A common conception of the Internet is as something like a giant, non-physical library that is ever-accessible and stores more content than could ever fit in a single building. We access this plethora of knowledge via different search engines, which are tools that help us sort through the knowledge that’s perpetually at our fingertips.
Today, Sydney Morning Herald published an article about a “landmark decision” which ruled that Facebook is properly characterized as an “advertising medium” rather than a tool of communication – and so different, more stringent standards will be applied to online business content to ensure it complies with advertising regulations.
This made me think about the way we look at the web and the sites on it that we use – and the way we characterize this tool that forms a mammoth part of our lives.
We all know that there aren’t hundreds of malnourished slaves sitting in Google offices in the deep of hollow earth, manually sorting through old encyclopedias as our questions fire thick and fast to provide us with 70,700,000 results in 0.21 seconds ranked in some mysterious order of utility. Most of us, however, probably don’t regularly consider the algorithm that Google uses in order to calculate the correct responses to our searches.
The secret algorithm supposedly contains 500 million variables and 2 billion terms which adds to the illusion of the Internet as an all expansive reservoir of knowledge. The algorithm works out what we’re most likely to want, picks it out of the ether and ranks responses to our queries. The part where it starts to get really weird is when Google tailors the responses to our individual search histories to try and give us a more “intuitive” experience – (NOTE: how bizarre a concept of gaining knowledge it would be if we wanted it to be a comfortable, “intuitive” one; giving us the information we want to receive is a disturbing concept that presumably breeds closed mindedness and diminishes the likelihood of stumbling across differing opinions and contradictory views).
But this is arguably okay if it was clear from the get go that this was what going on.
If Google was: “Google, tells you what you want to hear” or “Google, makes you feel good about your own attitudes” – I’d feel less uncomfortable. But that is not the way most people look at this popular search engine. We look at it like an epic encyclopedia that conveniently picks out the most relevant responses for us. It’s deeply distressing that if I search a question on Google and you search the identical question, the results we are presented with would differ. We assume some sort of regularity. We assume an objectivity or a uniform standard – and that’s not what we are receiving at all.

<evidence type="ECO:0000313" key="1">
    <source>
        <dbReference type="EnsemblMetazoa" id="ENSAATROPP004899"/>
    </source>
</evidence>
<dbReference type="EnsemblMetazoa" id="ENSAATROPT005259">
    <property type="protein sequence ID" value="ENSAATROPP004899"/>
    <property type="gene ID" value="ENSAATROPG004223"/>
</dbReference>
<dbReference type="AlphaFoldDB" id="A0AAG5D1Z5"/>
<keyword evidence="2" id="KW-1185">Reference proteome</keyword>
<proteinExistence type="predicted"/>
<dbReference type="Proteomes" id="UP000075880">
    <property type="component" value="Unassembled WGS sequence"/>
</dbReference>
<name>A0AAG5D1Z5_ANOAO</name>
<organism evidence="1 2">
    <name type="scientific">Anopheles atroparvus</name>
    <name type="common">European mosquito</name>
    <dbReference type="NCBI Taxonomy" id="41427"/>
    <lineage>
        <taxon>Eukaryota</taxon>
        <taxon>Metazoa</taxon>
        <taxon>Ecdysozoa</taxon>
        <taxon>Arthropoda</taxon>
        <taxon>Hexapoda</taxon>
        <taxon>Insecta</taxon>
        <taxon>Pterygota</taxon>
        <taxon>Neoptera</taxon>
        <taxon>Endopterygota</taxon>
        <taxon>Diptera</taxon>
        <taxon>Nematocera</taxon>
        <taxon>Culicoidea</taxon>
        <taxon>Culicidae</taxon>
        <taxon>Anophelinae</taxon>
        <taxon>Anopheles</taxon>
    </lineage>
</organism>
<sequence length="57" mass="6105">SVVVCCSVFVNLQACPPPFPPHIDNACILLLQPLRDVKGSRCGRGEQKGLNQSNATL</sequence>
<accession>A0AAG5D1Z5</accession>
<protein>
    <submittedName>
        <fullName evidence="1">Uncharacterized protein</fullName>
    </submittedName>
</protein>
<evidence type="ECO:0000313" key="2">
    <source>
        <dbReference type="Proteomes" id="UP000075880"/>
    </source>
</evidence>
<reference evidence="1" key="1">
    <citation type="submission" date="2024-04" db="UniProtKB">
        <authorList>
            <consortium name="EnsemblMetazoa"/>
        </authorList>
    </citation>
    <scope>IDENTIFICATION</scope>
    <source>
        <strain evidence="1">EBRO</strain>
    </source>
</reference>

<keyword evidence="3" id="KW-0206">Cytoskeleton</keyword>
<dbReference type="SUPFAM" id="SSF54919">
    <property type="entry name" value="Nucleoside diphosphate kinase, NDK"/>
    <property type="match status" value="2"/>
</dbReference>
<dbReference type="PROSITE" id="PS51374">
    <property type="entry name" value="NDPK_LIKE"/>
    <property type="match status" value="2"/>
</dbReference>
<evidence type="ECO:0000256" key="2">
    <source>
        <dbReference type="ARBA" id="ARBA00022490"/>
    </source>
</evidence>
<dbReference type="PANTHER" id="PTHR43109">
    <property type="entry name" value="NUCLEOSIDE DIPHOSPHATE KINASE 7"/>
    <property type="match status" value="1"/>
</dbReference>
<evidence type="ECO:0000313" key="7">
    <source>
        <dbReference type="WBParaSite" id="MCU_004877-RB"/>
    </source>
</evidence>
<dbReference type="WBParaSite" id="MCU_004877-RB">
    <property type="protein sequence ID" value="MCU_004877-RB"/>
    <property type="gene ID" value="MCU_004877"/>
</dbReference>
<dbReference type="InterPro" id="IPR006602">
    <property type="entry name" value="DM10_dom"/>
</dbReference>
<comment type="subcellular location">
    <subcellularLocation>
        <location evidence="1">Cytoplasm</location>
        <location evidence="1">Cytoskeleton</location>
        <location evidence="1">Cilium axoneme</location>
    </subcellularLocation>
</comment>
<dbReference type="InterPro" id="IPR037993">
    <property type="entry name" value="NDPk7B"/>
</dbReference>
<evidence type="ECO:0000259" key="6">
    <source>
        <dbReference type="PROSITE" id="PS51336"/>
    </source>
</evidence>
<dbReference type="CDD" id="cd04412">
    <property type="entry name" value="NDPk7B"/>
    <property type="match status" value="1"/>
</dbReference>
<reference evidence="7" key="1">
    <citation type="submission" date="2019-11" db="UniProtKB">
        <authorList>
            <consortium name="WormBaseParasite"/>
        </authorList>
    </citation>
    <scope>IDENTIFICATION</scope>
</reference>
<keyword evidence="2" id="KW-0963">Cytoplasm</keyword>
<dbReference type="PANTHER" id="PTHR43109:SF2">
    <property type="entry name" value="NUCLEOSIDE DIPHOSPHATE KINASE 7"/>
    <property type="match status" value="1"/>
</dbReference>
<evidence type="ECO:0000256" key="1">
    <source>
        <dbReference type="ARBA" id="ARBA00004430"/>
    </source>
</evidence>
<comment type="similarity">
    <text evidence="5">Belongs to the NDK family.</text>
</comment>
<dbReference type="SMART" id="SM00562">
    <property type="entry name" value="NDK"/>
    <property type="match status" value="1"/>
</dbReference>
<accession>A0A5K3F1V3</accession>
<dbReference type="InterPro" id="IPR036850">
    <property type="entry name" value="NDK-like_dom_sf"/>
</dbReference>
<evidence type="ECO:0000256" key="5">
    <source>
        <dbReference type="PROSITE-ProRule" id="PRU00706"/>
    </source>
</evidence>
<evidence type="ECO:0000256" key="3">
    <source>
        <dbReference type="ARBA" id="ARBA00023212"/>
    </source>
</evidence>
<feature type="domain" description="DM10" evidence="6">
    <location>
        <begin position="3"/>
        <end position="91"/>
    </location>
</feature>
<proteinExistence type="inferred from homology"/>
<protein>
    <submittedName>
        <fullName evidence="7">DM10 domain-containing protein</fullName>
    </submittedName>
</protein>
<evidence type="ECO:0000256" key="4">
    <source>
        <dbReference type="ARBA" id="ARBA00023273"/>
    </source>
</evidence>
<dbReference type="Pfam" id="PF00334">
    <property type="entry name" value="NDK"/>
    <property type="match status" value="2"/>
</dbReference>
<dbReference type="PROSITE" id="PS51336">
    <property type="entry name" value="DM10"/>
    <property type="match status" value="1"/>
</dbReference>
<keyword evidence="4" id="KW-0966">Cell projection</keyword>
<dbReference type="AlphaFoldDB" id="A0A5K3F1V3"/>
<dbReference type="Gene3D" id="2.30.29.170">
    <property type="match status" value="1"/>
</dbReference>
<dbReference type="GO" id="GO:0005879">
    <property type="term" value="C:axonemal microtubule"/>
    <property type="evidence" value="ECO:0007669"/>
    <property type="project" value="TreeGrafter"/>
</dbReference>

Is it any wonder that Creationists stay Creationists, climate skeptics stay climate skeptics and Liberal voters stay Liberal voters (joking..:)) if Google panders to the beliefs and attitudes of the individuals who use it?
The advertising that keeps this machine churning is also targeted to your individual profile. If particular words are found regularly as Google trawls through your inbox you may see ads appear in your side bar inviting you to try out new weight loss pills, buy some unethical white goods from Ikea or invest in the latest iPad depending on your age, gender, sexuality, educational background, how frequently you email your mother – ANYTHING that gives them an indication of who you are and how you can be manipulated into spending your money.
I understand that information has to be selectively disseminated. And the breadth and depth of information available via the world wide web is extraordinary. It’s mind blowingly exciting, and I am so blown away that we have access to so much information instantaneously.
But it’s not free access. And I don’t just want to read about what Google thinks I want to read about. I don’t want challenging ideas removed from the algorithm. I am also afraid of the way in which this individual profiling could be exploited by those with money and power who want to disperse particular political or ideological ideas, and cause the suppression of others.
The Internet has been a remarkable tool in promoting new and radical ideas all of the world. But, as Google moves towards “paid inclusion” (where you spend money to increase the likelihood of your site appearing higher up in Google listings – but the rank is not necessarily guaranteed) the danger of exploitation and manipulation can be added to the problem that Google’s “intuitive experience” gives us tunnel vision and narrow minds